Put together a plan to mitigate the risks to your business-critical systems. For example, businesses often back up their data off-site in a different geographical region to ensure that critical information is not lost in the case of a flood or physical damage.
Power is often an issue in the wake of a hurricane. The damage must be repaired by technicians before power is restored, which can result in days or weeks without it. Business leaders need to account for lost power in their action plan to have operations up and running as quickly as possible. In fact, some parts of the US remained dark for over three weeks in the wake of Hurricane Ida in 2021.
Your action plan should give you alternatives to restore business activities to a minimally acceptable level in the face of disaster.
3. Establish a communication strategy
In this day and age, we rarely consider how vital communication is. We are more connected than ever with widespread internet and phone access in our pockets. However, our connection to the outside world can suddenly disappear. When power and telephone lines are down, communication is vulnerable, and communication needs are immediate. Customers will want to know how businesses are impacted, employees and their families may be concerned and need information, and local officials may be notified. A crisis communication plan is critical to responding quickly and confidently during a hurricane.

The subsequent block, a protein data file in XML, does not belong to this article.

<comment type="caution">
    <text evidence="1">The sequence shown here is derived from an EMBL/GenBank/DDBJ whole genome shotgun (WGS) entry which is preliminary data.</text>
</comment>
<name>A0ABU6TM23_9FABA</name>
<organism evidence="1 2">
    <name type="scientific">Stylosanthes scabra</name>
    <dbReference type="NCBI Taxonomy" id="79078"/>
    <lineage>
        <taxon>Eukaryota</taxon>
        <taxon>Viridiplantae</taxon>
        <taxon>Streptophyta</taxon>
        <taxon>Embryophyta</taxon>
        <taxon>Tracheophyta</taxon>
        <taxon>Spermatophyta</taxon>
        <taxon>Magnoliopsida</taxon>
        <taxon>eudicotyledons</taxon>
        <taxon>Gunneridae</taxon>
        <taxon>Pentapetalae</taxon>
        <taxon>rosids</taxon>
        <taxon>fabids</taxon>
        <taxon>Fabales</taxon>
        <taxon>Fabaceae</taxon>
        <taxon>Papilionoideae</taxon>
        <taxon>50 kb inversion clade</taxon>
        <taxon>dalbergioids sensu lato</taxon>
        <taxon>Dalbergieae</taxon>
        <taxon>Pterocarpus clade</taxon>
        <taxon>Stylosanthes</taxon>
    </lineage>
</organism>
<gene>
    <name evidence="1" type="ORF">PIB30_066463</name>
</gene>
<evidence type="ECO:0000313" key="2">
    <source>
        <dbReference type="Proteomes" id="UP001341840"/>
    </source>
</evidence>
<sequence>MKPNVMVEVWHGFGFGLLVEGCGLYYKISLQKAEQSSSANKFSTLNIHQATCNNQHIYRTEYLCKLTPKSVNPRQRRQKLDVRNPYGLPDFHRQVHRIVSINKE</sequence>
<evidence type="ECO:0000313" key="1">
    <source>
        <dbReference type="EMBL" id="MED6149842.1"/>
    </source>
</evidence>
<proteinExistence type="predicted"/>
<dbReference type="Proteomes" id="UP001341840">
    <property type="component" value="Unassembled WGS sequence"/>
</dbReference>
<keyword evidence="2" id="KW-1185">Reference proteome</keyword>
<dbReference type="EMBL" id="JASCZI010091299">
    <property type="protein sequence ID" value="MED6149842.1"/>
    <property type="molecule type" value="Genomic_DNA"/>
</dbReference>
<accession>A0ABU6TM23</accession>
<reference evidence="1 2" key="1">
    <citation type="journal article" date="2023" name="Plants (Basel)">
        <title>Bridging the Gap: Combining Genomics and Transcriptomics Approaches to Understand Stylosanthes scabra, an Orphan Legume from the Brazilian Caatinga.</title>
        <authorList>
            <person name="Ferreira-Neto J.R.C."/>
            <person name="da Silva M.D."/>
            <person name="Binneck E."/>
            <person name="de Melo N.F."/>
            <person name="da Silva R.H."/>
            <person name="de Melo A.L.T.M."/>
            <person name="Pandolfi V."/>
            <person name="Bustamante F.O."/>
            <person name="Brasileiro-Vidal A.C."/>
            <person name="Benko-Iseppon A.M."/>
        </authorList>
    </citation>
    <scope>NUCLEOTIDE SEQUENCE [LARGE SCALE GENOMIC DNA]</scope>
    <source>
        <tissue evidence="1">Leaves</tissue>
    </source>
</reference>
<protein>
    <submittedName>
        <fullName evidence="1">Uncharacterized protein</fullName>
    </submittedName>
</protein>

A communication strategy should include all potential audiences and how they can be accessed during an incident. For example, directing customer calls to a separate call center or having a voice message that explains the problem to customers will help keep them informed during an emergency.
4. Assign responsibilities
Emergencies make critical thinking difficult, and many people feel lost and unsure of what to do. Form a team in your plan and assign each team member a specific responsibility. For example, one person might be in charge of ensuring communication is restored, while another attends to any physical destruction after a storm. Particular roles are vital to ensuring that all business-critical activities are addressed.
5. Practice and review your plan regularly
It’s challenging to anticipate all the ways that businesses are impacted in the case of a natural disaster. For example, do backup power sources work if the power goes out? Practice enacting it to ensure that yours is at the level you need it to be.
An action plan is not a once-and-done activity. Technology changes, customer expectations shift, and team members come and go. Regularly review your plan once or twice a year, especially in the months leading up to hurricane season, to ensure it is still accurate.
Preparing a Backup Power Solution
In addition to an overall business contingency plan, a backup power solution is critical to most business operations. Gathering information in advance is vital. Here is some of the information to note as well as some questions to ask yourself while compiling information.
Size of generators required
Deciding the size of the generator(s) you need is a delicate balance. Choose too small of a generator, and critical business operations can’t run. However, too large of a generator means investing more money than you need.
Do you need the entire facility at 100% power, or can you get by with less?